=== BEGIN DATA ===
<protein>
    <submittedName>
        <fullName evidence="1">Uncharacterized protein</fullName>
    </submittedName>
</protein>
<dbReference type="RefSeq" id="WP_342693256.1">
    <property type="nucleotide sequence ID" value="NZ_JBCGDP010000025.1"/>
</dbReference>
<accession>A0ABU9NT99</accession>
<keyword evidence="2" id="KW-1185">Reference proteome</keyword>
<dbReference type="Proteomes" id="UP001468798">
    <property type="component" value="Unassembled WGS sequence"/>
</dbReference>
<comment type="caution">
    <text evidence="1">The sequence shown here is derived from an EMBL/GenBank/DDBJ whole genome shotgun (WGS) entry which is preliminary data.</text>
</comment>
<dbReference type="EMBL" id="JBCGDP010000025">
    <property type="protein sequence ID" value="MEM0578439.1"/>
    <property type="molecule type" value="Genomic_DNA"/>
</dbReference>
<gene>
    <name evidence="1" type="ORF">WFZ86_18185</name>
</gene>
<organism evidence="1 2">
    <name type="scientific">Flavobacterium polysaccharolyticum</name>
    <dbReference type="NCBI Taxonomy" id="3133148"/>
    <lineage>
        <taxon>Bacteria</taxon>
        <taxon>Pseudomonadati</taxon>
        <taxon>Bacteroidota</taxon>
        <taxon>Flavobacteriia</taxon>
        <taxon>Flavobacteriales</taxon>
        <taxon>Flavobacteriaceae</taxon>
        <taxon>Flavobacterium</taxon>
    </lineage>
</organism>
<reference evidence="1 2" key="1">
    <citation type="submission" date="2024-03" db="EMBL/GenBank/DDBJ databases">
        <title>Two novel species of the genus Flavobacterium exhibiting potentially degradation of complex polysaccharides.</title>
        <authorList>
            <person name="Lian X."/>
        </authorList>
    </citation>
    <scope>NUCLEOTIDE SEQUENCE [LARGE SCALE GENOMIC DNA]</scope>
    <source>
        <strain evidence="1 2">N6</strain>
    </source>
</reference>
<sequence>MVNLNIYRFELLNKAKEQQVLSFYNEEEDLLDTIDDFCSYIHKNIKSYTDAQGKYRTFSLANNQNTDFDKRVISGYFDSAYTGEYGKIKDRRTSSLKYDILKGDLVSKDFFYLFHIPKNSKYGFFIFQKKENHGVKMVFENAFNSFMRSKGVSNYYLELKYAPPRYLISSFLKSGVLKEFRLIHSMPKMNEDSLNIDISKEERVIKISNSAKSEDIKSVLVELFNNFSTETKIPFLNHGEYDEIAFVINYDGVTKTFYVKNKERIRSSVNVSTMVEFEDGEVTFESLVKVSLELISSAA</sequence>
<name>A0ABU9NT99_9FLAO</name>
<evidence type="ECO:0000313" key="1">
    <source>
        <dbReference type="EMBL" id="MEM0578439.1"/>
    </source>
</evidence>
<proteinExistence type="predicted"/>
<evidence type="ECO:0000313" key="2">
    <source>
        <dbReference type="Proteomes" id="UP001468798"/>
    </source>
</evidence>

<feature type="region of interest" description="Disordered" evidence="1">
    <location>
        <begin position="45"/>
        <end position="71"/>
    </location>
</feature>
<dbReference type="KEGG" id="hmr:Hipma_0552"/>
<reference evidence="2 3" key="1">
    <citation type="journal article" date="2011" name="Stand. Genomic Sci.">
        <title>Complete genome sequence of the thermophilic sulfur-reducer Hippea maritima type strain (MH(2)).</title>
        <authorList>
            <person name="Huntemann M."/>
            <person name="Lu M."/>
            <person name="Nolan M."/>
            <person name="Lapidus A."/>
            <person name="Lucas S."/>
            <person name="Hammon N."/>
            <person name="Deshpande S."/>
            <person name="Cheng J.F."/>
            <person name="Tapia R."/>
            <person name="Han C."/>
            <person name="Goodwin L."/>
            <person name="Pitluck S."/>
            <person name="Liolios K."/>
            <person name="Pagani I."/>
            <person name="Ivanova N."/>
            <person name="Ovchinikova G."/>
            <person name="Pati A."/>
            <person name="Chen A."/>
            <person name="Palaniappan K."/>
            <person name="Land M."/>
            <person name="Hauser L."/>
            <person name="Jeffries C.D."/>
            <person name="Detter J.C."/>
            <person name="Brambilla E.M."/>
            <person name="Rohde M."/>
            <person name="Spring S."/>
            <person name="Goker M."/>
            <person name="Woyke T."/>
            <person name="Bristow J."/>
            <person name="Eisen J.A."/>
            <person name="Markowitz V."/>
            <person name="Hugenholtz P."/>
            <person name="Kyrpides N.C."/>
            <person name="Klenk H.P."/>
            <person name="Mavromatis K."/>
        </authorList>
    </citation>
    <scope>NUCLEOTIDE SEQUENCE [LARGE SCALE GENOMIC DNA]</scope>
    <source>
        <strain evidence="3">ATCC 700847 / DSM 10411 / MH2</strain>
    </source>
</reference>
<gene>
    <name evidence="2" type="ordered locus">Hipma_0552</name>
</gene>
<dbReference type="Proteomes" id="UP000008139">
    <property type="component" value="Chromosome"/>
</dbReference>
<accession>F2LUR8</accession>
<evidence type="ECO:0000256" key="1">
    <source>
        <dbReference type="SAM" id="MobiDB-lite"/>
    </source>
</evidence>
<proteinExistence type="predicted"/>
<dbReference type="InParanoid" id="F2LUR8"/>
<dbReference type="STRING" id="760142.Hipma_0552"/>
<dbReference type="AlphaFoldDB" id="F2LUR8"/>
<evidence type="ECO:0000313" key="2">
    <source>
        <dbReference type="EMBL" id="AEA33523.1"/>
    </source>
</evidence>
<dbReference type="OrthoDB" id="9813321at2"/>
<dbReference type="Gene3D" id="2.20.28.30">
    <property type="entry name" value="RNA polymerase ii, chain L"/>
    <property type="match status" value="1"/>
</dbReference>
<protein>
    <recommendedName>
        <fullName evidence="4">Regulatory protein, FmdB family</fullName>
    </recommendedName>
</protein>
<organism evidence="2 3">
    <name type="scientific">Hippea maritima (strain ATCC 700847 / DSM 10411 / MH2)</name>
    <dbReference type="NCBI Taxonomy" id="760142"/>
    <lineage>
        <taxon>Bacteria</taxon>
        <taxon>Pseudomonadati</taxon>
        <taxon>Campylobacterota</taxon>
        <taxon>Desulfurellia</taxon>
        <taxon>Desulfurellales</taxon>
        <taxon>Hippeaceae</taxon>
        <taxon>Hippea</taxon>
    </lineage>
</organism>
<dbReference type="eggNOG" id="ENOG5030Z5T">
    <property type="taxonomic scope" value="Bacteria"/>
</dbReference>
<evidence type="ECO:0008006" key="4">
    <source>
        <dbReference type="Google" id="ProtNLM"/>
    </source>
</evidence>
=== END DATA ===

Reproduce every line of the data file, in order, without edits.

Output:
<protein>
    <submittedName>
        <fullName evidence="1">Uncharacterized protein</fullName>
    </submittedName>
</protein>
<dbReference type="RefSeq" id="WP_342693256.1">
    <property type="nucleotide sequence ID" value="NZ_JBCGDP010000025.1"/>
</dbReference>
<accession>A0ABU9NT99</accession>
<keyword evidence="2" id="KW-1185">Reference proteome</keyword>
<dbReference type="Proteomes" id="UP001468798">
    <property type="component" value="Unassembled WGS sequence"/>
</dbReference>
<comment type="caution">
    <text evidence="1">The sequence shown here is derived from an EMBL/GenBank/DDBJ whole genome shotgun (WGS) entry which is preliminary data.</text>
</comment>
<dbReference type="EMBL" id="JBCGDP010000025">
    <property type="protein sequence ID" value="MEM0578439.1"/>
    <property type="molecule type" value="Genomic_DNA"/>
</dbReference>
<gene>
    <name evidence="1" type="ORF">WFZ86_18185</name>
</gene>
<organism evidence="1 2">
    <name type="scientific">Flavobacterium polysaccharolyticum</name>
    <dbReference type="NCBI Taxonomy" id="3133148"/>
    <lineage>
        <taxon>Bacteria</taxon>
        <taxon>Pseudomonadati</taxon>
        <taxon>Bacteroidota</taxon>
        <taxon>Flavobacteriia</taxon>
        <taxon>Flavobacteriales</taxon>
        <taxon>Flavobacteriaceae</taxon>
        <taxon>Flavobacterium</taxon>
    </lineage>
</organism>
<reference evidence="1 2" key="1">
    <citation type="submission" date="2024-03" db="EMBL/GenBank/DDBJ databases">
        <title>Two novel species of the genus Flavobacterium exhibiting potentially degradation of complex polysaccharides.</title>
        <authorList>
            <person name="Lian X."/>
        </authorList>
    </citation>
    <scope>NUCLEOTIDE SEQUENCE [LARGE SCALE GENOMIC DNA]</scope>
    <source>
        <strain evidence="1 2">N6</strain>
    </source>
</reference>
<sequence>MVNLNIYRFELLNKAKEQQVLSFYNEEEDLLDTIDDFCSYIHKNIKSYTDAQGKYRTFSLANNQNTDFDKRVISGYFDSAYTGEYGKIKDRRTSSLKYDILKGDLVSKDFFYLFHIPKNSKYGFFIFQKKENHGVKMVFENAFNSFMRSKGVSNYYLELKYAPPRYLISSFLKSGVLKEFRLIHSMPKMNEDSLNIDISKEERVIKISNSAKSEDIKSVLVELFNNFSTETKIPFLNHGEYDEIAFVINYDGVTKTFYVKNKERIRSSVNVSTMVEFEDGEVTFESLVKVSLELISSAA</sequence>
<name>A0ABU9NT99_9FLAO</name>
<evidence type="ECO:0000313" key="1">
    <source>
        <dbReference type="EMBL" id="MEM0578439.1"/>
    </source>
</evidence>
<proteinExistence type="predicted"/>
<evidence type="ECO:0000313" key="2">
    <source>
        <dbReference type="Proteomes" id="UP001468798"/>
    </source>
</evidence>

<feature type="region of interest" description="Disordered" evidence="1">
    <location>
        <begin position="45"/>
        <end position="71"/>
    </location>
</feature>
<dbReference type="KEGG" id="hmr:Hipma_0552"/>
<reference evidence="2 3" key="1">
    <citation type="journal article" date="2011" name="Stand. Genomic Sci.">
        <title>Complete genome sequence of the thermophilic sulfur-reducer Hippea maritima type strain (MH(2)).</title>
        <authorList>
            <person name="Huntemann M."/>
            <person name="Lu M."/>
            <person name="Nolan M."/>
            <person name="Lapidus A."/>
            <person name="Lucas S."/>
            <person name="Hammon N."/>
            <person name="Deshpande S."/>
            <person name="Cheng J.F."/>
            <person name="Tapia R."/>
            <person name="Han C."/>
            <person name="Goodwin L."/>
            <person name="Pitluck S."/>
            <person name="Liolios K."/>
            <person name="Pagani I."/>
            <person name="Ivanova N."/>
            <person name="Ovchinikova G."/>
            <person name="Pati A."/>
            <person name="Chen A."/>
            <person name="Palaniappan K."/>
            <person name="Land M."/>
            <person name="Hauser L."/>
            <person name="Jeffries C.D."/>
            <person name="Detter J.C."/>
            <person name="Brambilla E.M."/>
            <person name="Rohde M."/>
            <person name="Spring S."/>
            <person name="Goker M."/>
            <person name="Woyke T."/>
            <person name="Bristow J."/>
            <person name="Eisen J.A."/>
            <person name="Markowitz V."/>
            <person name="Hugenholtz P."/>
            <person name="Kyrpides N.C."/>
            <person name="Klenk H.P."/>
            <person name="Mavromatis K."/>
        </authorList>
    </citation>
    <scope>NUCLEOTIDE SEQUENCE [LARGE SCALE GENOMIC DNA]</scope>
    <source>
        <strain evidence="3">ATCC 700847 / DSM 10411 / MH2</strain>
    </source>
</reference>
<gene>
    <name evidence="2" type="ordered locus">Hipma_0552</name>
</gene>
<dbReference type="Proteomes" id="UP000008139">
    <property type="component" value="Chromosome"/>
</dbReference>
<accession>F2LUR8</accession>
<evidence type="ECO:0000256" key="1">
    <source>
        <dbReference type="SAM" id="MobiDB-lite"/>
    </source>
</evidence>
<proteinExistence type="predicted"/>
<dbReference type="InParanoid" id="F2LUR8"/>
<dbReference type="STRING" id="760142.Hipma_0552"/>
<dbReference type="AlphaFoldDB" id="F2LUR8"/>
<evidence type="ECO:0000313" key="2">
    <source>
        <dbReference type="EMBL" id="AEA33523.1"/>
    </source>
</evidence>
<dbReference type="OrthoDB" id="9813321at2"/>
<dbReference type="Gene3D" id="2.20.28.30">
    <property type="entry name" value="RNA polymerase ii, chain L"/>
    <property type="match status" value="1"/>
</dbReference>
<protein>
    <recommendedName>
        <fullName evidence="4">Regulatory protein, FmdB family</fullName>
    </recommendedName>
</protein>
<organism evidence="2 3">
    <name type="scientific">Hippea maritima (strain ATCC 700847 / DSM 10411 / MH2)</name>
    <dbReference type="NCBI Taxonomy" id="760142"/>
    <lineage>
        <taxon>Bacteria</taxon>
        <taxon>Pseudomonadati</taxon>
        <taxon>Campylobacterota</taxon>
        <taxon>Desulfurellia</taxon>
        <taxon>Desulfurellales</taxon>
        <taxon>Hippeaceae</taxon>
        <taxon>Hippea</taxon>
    </lineage>
</organism>
<dbReference type="eggNOG" id="ENOG5030Z5T">
    <property type="taxonomic scope" value="Bacteria"/>
</dbReference>
<evidence type="ECO:0008006" key="4">
    <source>
        <dbReference type="Google" id="ProtNLM"/>
    </source>
</evidence>